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United States Department of Agriculture

Agricultural Research Service

Research Project: EMERGING TECHNOLOGIES TO MAINTAIN POSTHARVEST QUALITY AND CONTROL DECAY OF FRESH COMMODITIES

Location: Commodity Protection and Quality

2005 Annual Report


1.What major problem or issue is being resolved and how are you resolving it (summarize project aims and objectives)? How serious is the problem? What does it matter?
Fresh fruit are attacked by fungal diseases that rot fruit after harvest. The fungal diseases that rot fruit after harvest cause losses of about 5% of California's $3 billion fresh fruit production. The control of the disease-causing fungi is important, and is usually accomplished using chemical fungicides and sanitizers, but issues of pest resistance to these chemicals, the dietary safety of their presence foods, and their impact on the environment has made the search for safer replacements important. Fungicides used to control these diseases interfere with the export of citrus fruit because some countries will not accept residues of the fungicides on the fruit. Three fungicides are approved for citrus fruit use in California, sodium ortho-phenyl phenate, imazalil, and thiabendazole. Sodium ortho-phenyl phenate is classified as a probable human carcinogen and imazalil as a possible human carcinogen by the U.S. Environmental Protection Agency. We propose to use 'reduced-risk' compounds, such as lime-sulfur solution, sodium bicarbonate, or ethanol, to control these fungi that will minimize the dietary risk posed by fungicides present in fruit purchased by consumers. This work will not only benefit consumers, and produce growers and distributors will benefit because chemical residues on products are prohibited by some importing countries and in domestic markets where organic produce is sold.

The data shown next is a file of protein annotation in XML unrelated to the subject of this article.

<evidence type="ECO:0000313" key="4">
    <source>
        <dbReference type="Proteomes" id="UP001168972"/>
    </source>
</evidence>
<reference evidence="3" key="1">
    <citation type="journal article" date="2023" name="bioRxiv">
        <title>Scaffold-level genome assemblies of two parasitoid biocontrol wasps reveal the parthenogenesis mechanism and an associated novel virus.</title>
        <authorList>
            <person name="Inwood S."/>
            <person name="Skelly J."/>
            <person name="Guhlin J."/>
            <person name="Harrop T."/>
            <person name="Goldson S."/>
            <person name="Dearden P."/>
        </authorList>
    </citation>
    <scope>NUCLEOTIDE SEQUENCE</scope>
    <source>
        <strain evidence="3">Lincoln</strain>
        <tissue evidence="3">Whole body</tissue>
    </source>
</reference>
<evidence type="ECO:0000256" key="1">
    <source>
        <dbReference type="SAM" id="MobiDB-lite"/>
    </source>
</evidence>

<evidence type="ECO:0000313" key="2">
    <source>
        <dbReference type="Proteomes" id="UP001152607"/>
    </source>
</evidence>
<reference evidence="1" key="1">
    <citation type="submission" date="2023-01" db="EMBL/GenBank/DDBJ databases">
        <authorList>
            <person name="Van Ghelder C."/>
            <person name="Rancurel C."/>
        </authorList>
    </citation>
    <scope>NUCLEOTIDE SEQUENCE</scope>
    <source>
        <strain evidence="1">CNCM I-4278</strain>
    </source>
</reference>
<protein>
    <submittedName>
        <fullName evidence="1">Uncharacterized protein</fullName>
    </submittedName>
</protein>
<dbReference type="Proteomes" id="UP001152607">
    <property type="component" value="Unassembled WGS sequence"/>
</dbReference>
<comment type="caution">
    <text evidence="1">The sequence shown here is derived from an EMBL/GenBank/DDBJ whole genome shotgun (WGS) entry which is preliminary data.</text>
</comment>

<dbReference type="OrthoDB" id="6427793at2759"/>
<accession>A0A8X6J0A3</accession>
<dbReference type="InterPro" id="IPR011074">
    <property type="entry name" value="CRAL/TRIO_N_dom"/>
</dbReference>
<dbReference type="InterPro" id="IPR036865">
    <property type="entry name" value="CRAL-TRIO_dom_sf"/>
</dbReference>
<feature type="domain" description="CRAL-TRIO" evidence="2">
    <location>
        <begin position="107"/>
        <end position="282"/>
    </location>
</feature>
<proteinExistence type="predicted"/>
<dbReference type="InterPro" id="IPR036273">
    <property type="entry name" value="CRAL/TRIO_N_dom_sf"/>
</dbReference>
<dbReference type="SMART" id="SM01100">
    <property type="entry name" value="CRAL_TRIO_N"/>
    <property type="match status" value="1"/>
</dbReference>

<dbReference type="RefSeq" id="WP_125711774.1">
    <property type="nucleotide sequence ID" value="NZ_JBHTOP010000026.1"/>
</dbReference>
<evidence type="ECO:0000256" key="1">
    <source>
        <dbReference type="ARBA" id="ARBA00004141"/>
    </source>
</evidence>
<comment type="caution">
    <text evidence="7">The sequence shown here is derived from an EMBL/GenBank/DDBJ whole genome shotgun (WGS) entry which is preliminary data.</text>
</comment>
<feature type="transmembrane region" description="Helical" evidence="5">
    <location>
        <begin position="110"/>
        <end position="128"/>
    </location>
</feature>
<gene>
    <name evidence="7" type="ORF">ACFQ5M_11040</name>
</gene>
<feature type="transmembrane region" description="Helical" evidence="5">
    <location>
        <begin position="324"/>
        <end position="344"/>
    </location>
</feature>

2.List the milestones (indicators of progress) from your Project Plan.
Year 1 (FY 2004) Conduct laboratory trials to control postharvest green mold and sour rot on citrus fruit, and postharvest disease control trials with table grapes to control gray mold.

Develop of inoculation and culture methods for large-scale powdery mildew inoculation and disease quantification. Conduct anatomical studies of berries surfaces and skin of selections with gray mold resistance.

(FY 2004 and 2005) Initiate planned heat treatments of stone fruit and lemons; measure quality and phytotoxicity effects; extract collected samples for soluble sugars. Develop database relating fruit color, soluble solids/titratable acidity, ethanol and navel orange fruit acceptability. Assay antioxidant response to heat treatment and relate to subsequent injury.

Year 2 (FY 2005) Conduct large-scale laboratory trials to control postharvest green mold and sour rot on citrus fruit, and postharvest disease control trials with table grapes to control gray mold. Include rigorous fruit quality evaluation of effective approaches, conduct grower/processor demonstration tests, seek industry input and collaboration, inquire about registration issues with regulatory agencies, and establish the category of regulation applied to the process.

(FY 2004 and 2005) Initiate planned heat treatments of stone fruit and lemons; measure quality and phytotoxicity effects; extract collected samples for soluble sugars. Develop database relating fruit color, soluble solids/titratable acidity, ethanol and navel orange fruit acceptability. Assay antioxidant response to heat treatment and relate to subsequent injury.

Begin large-scale powdery mildew inoculation and disease quantification, establish in which organs resistance is expressed (leaves, rachis, or fruit) and when. Determine if laboratory assessment of resistance among young vines can predict vineyard resistance to powdery mildew. Complete anatomical studies of berries surfaces and skin of selections with gray mold resistance.